So the expected value at x is f(x), but the values you get are noisy.

Best regards,
Olivier

2013/3/6 Chin-Chang Yang <chin.ch...@gmail.com>
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bat 490 Univ. Paris-Sud F-91405 Orsay Cedex France http://www.slideshare.net/teytaud

Olivier Teytaud

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Mar 6, 2013, 2:03:43 AM3/6/13
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It's a Bernoulli noise.
define  f (x) = 1/ (1 + e(−r(x)) )
and the objective function at x is 1 with probability f(x).
So the expected value at x is f(x), but the values you get are noisy.

Best regards,
Olivier
 
Since the functions are not noise-free, they should be defined in terms of some noise. I really need the definition of the noise for comparison between CLOP and other optimizers.

Chin-Chang Yang

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Mar 6, 2013, 3:04:26 AM3/6/13
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Thank you, Olivier.
 
Let the observable function value be o(x). It can be defined as:
 
o(x) = 1, with probability f(x);
o(x) = 0, with probability (1 - f(x)).
 
where f(x) = 1 / (1 + e(-r(x))) has been defined in the paper. Also, we can see that the expected value is f(x).
Did I get this correct?
 
Best regards,
Chin-Chang Yang, 2013/03/06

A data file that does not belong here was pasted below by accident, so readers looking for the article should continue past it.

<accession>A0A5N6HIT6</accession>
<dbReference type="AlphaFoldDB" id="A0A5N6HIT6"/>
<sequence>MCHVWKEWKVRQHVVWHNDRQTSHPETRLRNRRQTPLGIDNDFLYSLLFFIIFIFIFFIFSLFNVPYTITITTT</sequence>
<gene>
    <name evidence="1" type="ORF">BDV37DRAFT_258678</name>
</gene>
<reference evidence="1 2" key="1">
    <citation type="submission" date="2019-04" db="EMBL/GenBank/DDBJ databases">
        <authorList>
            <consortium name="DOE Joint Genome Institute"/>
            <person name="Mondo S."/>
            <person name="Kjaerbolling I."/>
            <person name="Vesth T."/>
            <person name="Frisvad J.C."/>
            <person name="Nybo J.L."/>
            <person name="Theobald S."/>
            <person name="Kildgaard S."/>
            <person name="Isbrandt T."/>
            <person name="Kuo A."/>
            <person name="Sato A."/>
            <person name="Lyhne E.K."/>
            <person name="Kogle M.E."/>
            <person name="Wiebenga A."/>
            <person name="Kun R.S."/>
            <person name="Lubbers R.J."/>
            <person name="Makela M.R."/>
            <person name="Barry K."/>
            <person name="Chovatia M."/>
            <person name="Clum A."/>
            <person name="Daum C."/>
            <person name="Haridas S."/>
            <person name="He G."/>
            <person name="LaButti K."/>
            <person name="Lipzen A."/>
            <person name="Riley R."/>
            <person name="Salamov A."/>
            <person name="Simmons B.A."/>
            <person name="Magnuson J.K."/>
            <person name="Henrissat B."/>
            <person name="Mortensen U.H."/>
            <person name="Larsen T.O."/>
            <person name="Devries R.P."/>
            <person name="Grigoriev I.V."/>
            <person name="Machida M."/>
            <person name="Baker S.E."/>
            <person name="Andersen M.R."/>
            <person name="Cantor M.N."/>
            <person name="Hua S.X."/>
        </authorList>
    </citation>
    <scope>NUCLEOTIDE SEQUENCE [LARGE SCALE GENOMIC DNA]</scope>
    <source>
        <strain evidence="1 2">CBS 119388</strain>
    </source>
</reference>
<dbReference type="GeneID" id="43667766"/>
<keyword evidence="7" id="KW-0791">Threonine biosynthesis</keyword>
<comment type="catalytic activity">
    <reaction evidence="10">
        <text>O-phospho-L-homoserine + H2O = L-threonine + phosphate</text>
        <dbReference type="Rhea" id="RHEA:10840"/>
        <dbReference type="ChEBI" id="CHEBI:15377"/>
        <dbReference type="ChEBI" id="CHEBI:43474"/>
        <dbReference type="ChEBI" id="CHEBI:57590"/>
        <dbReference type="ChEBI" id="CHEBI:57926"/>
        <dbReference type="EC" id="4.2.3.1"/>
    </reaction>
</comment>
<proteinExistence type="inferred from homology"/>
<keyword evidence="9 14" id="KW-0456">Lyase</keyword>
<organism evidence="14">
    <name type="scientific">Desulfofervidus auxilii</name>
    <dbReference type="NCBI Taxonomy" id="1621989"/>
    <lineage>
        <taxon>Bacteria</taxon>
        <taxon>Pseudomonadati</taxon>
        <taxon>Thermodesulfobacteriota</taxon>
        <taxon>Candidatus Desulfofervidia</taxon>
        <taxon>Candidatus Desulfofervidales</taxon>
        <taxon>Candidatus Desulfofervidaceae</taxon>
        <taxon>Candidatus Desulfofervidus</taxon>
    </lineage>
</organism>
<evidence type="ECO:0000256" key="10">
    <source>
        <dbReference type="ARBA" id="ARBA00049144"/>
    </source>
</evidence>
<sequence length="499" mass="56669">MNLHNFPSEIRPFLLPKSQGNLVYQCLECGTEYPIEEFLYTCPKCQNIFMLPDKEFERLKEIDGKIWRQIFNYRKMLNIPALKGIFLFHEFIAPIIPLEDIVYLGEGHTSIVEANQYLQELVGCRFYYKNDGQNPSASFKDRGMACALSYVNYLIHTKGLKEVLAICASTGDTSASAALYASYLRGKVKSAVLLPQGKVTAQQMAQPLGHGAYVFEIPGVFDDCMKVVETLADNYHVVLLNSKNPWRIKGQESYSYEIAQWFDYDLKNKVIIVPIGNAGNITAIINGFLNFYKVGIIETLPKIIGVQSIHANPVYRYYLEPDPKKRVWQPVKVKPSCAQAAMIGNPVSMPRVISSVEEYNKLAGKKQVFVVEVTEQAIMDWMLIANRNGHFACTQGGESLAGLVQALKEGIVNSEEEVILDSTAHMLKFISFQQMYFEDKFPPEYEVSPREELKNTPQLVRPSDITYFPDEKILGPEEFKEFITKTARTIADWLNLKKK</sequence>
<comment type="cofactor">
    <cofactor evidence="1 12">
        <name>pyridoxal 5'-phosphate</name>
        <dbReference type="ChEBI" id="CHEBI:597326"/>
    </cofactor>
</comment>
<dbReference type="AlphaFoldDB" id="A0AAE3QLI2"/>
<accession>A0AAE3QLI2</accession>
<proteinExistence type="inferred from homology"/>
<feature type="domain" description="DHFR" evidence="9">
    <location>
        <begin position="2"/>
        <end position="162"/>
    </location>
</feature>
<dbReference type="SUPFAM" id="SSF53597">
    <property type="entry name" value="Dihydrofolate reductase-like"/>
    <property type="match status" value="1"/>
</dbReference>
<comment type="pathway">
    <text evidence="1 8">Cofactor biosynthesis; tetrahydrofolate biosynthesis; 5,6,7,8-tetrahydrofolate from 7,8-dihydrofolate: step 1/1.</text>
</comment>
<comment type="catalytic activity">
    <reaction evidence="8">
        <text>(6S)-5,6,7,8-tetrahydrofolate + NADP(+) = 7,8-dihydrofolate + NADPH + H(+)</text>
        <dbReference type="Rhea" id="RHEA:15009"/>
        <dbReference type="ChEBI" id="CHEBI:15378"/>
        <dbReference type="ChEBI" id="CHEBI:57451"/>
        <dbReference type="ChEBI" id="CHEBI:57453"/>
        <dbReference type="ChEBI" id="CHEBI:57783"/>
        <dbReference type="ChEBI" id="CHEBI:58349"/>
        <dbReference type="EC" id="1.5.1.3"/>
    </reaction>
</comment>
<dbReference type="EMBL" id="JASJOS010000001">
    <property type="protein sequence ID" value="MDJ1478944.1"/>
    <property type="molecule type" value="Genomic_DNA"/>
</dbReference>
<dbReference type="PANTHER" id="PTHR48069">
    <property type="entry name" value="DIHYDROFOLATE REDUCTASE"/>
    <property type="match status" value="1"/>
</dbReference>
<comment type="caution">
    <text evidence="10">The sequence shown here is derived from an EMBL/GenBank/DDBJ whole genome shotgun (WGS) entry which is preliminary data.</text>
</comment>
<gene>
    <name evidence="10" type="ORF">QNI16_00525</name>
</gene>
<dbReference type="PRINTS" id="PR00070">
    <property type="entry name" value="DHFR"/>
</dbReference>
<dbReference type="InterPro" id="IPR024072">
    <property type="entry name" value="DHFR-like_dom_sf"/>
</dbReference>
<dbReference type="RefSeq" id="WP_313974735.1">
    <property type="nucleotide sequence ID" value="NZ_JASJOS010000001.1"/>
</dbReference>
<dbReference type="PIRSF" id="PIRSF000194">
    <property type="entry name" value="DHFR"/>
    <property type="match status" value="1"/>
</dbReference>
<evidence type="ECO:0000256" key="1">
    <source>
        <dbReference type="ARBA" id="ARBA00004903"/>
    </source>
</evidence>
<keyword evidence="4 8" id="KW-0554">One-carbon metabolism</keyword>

2013/3/6 Olivier Teytaud <tey...@lri.fr>
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Rémi Coulom

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Mar 6, 2013, 4:36:57 AM3/6/13
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Yes. f(x) is not the output. The output is either 0 or 1, and f(x) is the probability of 1.

Rémi

> Chin-Chang Yang _______________________________________________

Olivier Teytaud

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Mar 6, 2013, 5:50:36 AM3/6/13
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By the way I think that these testcases are much more relevant for noisy optimization than the BBOB noisy optimization,
in which noise is not the main issue. But maybe there is a lot of room for debates around that, and it becomes far from computer-go :-)
Olivier

"Ingo Althöfer"

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Mar 7, 2013, 6:56:20 AM3/7/13
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In the KGS March tournament Zen had
hardware glitches.

This reminds me to "Hitech", a strong chess bot
in the 1980's (by Hans Berliner and Murrwy Campbell).
Berliner used the handbuilt machine still in the